Last week we started a 4 part blog series about why team building events work, specifically in achieving your meeting objectives. Today we’re addressing one of the most frequently cited objectives for meetings: networking.
Interestingly enough, participants name networking as their primary goal in going to a meeting or conference. In this perfect marriage of objectives, your job as a planner is to provide avenues for people to connect at the programs you plan.
According to research and studies from the Convention Industry Council, the Harvard Business Review and Forbes, face-to-face interactions at meetings are critical to building trust, relationships and connections. These interactions lead to the effective sharing of ideas and drive business.
How as a meeting planner can you meet and capitalize on your participants’ desire for networking and the resulting benefits? While certainly you can do the usual cocktail hour and even a speed networking session, how can you allow people to connect in fun and unusual ways?
Let team building events do the dirty work!
Team building events provide a perfect opportunity. You can motivate the participants and generate enthusiasm around the organizational brand all while driving interpersonal interactions in a safe and playful setting. Team building activities level the playing field and allow participants with a wide variety of experiences, seniority and background to find commonalities with one another. Plus it’s fun!
One of our favorite stories is of two engineers who had worked three cubicles away from one another for three years and no one had ever seen them interact or speak. In the context of the team building event, they were chest bumping, laughing and high-fiving. That’s some powerful networking!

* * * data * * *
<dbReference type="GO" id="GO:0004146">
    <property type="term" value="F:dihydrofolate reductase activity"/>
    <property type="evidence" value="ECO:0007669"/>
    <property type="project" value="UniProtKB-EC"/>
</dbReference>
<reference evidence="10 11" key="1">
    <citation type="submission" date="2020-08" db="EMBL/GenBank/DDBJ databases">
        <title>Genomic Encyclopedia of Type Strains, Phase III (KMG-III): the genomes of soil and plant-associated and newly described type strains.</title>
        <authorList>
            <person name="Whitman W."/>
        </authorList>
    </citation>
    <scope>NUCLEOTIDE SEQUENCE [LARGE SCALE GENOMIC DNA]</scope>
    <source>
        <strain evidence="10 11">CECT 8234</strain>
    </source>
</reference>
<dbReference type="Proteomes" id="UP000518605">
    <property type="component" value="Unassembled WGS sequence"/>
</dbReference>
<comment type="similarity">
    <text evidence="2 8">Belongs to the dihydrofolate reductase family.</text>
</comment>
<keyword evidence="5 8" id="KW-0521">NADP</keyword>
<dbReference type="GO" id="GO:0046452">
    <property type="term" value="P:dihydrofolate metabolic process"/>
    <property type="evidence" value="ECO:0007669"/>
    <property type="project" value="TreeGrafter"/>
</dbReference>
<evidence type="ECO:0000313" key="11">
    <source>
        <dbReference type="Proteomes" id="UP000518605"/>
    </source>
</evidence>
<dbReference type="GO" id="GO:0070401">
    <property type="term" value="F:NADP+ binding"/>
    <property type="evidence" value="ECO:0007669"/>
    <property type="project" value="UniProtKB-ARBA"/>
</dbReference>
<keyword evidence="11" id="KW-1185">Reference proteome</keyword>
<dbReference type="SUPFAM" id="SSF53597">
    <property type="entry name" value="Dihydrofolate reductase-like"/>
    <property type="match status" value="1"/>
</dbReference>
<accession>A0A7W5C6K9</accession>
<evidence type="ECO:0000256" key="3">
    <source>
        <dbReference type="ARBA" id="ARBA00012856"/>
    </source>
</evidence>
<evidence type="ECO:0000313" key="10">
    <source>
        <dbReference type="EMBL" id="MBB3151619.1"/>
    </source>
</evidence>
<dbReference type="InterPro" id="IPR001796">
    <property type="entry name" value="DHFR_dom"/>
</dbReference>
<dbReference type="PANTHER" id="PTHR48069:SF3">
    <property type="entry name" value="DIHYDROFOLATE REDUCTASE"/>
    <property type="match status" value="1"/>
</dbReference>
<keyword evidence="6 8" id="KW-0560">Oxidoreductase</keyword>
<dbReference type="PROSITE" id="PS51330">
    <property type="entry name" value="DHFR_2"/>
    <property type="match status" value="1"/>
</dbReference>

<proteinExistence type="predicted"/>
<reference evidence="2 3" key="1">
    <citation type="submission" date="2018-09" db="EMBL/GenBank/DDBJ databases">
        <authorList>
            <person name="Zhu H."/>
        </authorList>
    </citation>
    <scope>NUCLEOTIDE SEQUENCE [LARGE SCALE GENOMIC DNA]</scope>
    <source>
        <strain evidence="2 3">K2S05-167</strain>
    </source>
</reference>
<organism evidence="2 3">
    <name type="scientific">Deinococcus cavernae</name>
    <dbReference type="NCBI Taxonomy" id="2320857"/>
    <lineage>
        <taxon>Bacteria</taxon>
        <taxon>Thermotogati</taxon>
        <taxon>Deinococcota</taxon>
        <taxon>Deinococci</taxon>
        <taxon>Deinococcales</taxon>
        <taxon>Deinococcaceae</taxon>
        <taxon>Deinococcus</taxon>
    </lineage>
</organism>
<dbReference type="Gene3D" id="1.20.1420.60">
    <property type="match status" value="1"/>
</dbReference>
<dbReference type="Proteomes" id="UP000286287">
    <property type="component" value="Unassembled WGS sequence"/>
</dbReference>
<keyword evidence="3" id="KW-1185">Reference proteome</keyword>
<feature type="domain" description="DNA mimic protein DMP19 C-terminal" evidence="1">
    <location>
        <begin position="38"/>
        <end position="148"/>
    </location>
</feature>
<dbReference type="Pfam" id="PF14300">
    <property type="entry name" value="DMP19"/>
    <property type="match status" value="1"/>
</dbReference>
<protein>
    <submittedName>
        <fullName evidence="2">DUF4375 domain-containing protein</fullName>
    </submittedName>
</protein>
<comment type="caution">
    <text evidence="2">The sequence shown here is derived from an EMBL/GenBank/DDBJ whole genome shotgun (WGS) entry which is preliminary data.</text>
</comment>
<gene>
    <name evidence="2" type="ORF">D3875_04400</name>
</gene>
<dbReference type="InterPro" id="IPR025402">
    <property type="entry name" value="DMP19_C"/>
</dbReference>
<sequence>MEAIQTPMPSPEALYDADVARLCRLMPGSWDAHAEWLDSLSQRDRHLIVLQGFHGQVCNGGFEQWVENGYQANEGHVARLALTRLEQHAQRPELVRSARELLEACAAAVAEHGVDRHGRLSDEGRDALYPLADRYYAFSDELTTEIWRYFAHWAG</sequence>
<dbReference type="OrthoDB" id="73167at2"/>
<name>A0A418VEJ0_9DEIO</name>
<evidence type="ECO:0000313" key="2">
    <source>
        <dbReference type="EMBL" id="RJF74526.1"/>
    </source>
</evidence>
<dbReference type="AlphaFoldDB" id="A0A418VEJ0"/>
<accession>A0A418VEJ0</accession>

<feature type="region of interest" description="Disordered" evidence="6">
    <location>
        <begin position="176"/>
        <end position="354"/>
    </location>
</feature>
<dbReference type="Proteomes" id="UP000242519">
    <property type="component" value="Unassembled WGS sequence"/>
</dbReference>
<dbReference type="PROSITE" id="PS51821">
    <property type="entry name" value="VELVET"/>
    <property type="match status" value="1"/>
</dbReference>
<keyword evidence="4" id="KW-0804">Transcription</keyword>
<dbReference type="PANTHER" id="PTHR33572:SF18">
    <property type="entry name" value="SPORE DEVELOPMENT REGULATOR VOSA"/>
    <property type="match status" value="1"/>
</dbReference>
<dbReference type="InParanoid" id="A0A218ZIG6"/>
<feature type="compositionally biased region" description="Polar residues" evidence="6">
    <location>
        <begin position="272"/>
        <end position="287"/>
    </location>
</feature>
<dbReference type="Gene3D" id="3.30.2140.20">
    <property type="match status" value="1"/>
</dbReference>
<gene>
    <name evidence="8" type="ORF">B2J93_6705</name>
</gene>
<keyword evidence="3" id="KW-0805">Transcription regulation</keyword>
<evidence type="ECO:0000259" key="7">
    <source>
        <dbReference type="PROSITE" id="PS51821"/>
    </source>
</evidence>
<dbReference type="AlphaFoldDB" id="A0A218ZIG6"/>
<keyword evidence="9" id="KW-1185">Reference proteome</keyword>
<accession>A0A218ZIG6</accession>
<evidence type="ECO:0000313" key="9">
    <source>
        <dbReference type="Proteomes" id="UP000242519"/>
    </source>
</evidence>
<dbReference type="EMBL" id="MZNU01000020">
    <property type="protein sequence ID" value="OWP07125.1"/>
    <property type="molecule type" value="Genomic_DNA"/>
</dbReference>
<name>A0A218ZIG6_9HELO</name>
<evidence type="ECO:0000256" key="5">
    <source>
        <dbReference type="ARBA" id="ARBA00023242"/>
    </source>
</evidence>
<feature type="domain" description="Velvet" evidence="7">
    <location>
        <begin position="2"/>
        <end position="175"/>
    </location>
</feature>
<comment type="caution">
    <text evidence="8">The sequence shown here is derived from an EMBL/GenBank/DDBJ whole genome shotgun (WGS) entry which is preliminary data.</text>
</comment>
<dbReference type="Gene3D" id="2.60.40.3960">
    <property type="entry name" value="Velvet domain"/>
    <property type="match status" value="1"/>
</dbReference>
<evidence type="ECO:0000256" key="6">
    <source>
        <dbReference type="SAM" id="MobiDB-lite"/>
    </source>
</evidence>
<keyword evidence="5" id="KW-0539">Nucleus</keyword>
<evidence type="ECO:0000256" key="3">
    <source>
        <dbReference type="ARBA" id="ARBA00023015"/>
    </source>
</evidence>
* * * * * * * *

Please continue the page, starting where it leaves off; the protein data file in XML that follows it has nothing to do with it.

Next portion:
Stuart Brown, in his book Play, says “taking part in this play is a way to put us in sync with those around us. It is a way to tap into common emotions and thoughts and share them with others.” He believes and demonstrates play is a primal need just like food, water and sleep. Team building events can meet this often ignored but still basic need for your participants while achieving a key networking metric.
Interestingly enough, you are also allowing your meeting participants’ brains to rest and defer to their default brain – the social brain. Research shared by Matthew Lieberman in his recent book Social indicates that the more opportunities you provide to feed the social brain, the more likely your participants are to feel rewarded. Studies indicate that mutual cooperation in a social setting triggers our brains reward system and actually overrides our brain’s drive for self-interest. Connection is a key foundation of cooperation and communication and you can deliver it in spades by adding team building to the meeting experience.
So suddenly, team building seems like the agenda item you want to keep no matter what, not the bonus or extra “if there is time.” You’re giving the registrants exactly what they want, what they don’t even know they need AND achieving basic meeting objectives for networking.
In the next installment, we’ll talk about learning. In the meantime, we’d love your thoughts, feedback and questions. Will you include team building in your meeting plans? Are you confident about how it will help you increase effectiveness. Please share with us!